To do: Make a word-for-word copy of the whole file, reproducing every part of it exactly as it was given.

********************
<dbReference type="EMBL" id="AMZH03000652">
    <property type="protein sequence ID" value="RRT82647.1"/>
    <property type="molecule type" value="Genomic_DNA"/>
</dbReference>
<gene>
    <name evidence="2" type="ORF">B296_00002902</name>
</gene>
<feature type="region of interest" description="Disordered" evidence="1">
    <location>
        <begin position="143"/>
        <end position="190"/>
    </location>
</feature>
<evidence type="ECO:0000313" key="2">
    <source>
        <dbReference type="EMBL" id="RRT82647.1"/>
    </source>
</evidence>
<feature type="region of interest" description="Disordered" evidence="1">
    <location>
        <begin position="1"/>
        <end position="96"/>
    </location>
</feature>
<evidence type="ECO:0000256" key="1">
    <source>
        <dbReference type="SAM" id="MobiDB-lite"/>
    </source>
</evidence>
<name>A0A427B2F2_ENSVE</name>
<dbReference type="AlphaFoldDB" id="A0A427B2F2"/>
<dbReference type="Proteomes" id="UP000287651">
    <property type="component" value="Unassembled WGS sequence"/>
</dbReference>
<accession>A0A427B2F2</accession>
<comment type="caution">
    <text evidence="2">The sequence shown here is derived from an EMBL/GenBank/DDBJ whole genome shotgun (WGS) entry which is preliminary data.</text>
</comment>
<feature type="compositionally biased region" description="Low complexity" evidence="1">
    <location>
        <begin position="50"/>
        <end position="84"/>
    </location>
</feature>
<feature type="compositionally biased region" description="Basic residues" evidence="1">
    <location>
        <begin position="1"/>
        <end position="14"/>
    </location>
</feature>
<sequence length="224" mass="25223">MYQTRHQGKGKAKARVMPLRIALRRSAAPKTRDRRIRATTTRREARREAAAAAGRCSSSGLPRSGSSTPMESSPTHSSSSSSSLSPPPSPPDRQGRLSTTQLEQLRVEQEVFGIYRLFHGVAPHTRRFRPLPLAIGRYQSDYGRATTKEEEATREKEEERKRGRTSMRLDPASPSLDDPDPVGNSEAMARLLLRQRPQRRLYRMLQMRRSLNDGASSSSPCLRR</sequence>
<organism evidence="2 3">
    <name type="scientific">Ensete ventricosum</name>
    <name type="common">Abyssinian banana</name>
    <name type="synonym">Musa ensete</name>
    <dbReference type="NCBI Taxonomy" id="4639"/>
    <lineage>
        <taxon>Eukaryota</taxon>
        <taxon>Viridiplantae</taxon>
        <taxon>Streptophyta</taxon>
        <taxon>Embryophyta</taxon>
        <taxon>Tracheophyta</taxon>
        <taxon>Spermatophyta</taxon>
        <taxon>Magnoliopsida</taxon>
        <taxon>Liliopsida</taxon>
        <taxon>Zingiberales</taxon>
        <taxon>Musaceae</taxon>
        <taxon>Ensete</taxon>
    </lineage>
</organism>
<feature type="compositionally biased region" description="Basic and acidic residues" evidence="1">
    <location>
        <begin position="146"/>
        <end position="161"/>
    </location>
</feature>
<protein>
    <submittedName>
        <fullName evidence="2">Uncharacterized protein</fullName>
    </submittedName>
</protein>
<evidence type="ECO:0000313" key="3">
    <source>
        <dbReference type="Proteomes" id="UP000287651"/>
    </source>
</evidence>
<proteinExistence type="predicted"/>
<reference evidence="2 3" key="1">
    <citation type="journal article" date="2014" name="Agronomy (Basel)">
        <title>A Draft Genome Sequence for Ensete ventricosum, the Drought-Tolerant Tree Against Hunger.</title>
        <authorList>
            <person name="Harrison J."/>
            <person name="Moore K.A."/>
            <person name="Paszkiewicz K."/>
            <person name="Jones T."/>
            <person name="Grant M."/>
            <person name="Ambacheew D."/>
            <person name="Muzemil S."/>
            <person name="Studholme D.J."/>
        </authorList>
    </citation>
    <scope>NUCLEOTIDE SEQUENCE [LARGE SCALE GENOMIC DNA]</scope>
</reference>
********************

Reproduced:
<dbReference type="EMBL" id="AMZH03000652">
    <property type="protein sequence ID" value="RRT82647.1"/>
    <property type="molecule type" value="Genomic_DNA"/>
</dbReference>
<gene>
    <name evidence="2" type="ORF">B296_00002902</name>
</gene>
<feature type="region of interest" description="Disordered" evidence="1">
    <location>
        <begin position="143"/>
        <end position="190"/>
    </location>
</feature>
<evidence type="ECO:0000313" key="2">
    <source>
        <dbReference type="EMBL" id="RRT82647.1"/>
    </source>
</evidence>
<feature type="region of interest" description="Disordered" evidence="1">
    <location>
        <begin position="1"/>
        <end position="96"/>
    </location>
</feature>
<evidence type="ECO:0000256" key="1">
    <source>
        <dbReference type="SAM" id="MobiDB-lite"/>
    </source>
</evidence>
<name>A0A427B2F2_ENSVE</name>
<dbReference type="AlphaFoldDB" id="A0A427B2F2"/>
<dbReference type="Proteomes" id="UP000287651">
    <property type="component" value="Unassembled WGS sequence"/>
</dbReference>
<accession>A0A427B2F2</accession>
<comment type="caution">
    <text evidence="2">The sequence shown here is derived from an EMBL/GenBank/DDBJ whole genome shotgun (WGS) entry which is preliminary data.</text>
</comment>
<feature type="compositionally biased region" description="Low complexity" evidence="1">
    <location>
        <begin position="50"/>
        <end position="84"/>
    </location>
</feature>
<feature type="compositionally biased region" description="Basic residues" evidence="1">
    <location>
        <begin position="1"/>
        <end position="14"/>
    </location>
</feature>
<sequence length="224" mass="25223">MYQTRHQGKGKAKARVMPLRIALRRSAAPKTRDRRIRATTTRREARREAAAAAGRCSSSGLPRSGSSTPMESSPTHSSSSSSSLSPPPSPPDRQGRLSTTQLEQLRVEQEVFGIYRLFHGVAPHTRRFRPLPLAIGRYQSDYGRATTKEEEATREKEEERKRGRTSMRLDPASPSLDDPDPVGNSEAMARLLLRQRPQRRLYRMLQMRRSLNDGASSSSPCLRR</sequence>
<organism evidence="2 3">
    <name type="scientific">Ensete ventricosum</name>
    <name type="common">Abyssinian banana</name>
    <name type="synonym">Musa ensete</name>
    <dbReference type="NCBI Taxonomy" id="4639"/>
    <lineage>
        <taxon>Eukaryota</taxon>
        <taxon>Viridiplantae</taxon>
        <taxon>Streptophyta</taxon>
        <taxon>Embryophyta</taxon>
        <taxon>Tracheophyta</taxon>
        <taxon>Spermatophyta</taxon>
        <taxon>Magnoliopsida</taxon>
        <taxon>Liliopsida</taxon>
        <taxon>Zingiberales</taxon>
        <taxon>Musaceae</taxon>
        <taxon>Ensete</taxon>
    </lineage>
</organism>
<feature type="compositionally biased region" description="Basic and acidic residues" evidence="1">
    <location>
        <begin position="146"/>
        <end position="161"/>
    </location>
</feature>
<protein>
    <submittedName>
        <fullName evidence="2">Uncharacterized protein</fullName>
    </submittedName>
</protein>
<evidence type="ECO:0000313" key="3">
    <source>
        <dbReference type="Proteomes" id="UP000287651"/>
    </source>
</evidence>
<proteinExistence type="predicted"/>
<reference evidence="2 3" key="1">
    <citation type="journal article" date="2014" name="Agronomy (Basel)">
        <title>A Draft Genome Sequence for Ensete ventricosum, the Drought-Tolerant Tree Against Hunger.</title>
        <authorList>
            <person name="Harrison J."/>
            <person name="Moore K.A."/>
            <person name="Paszkiewicz K."/>
            <person name="Jones T."/>
            <person name="Grant M."/>
            <person name="Ambacheew D."/>
            <person name="Muzemil S."/>
            <person name="Studholme D.J."/>
        </authorList>
    </citation>
    <scope>NUCLEOTIDE SEQUENCE [LARGE SCALE GENOMIC DNA]</scope>
</reference>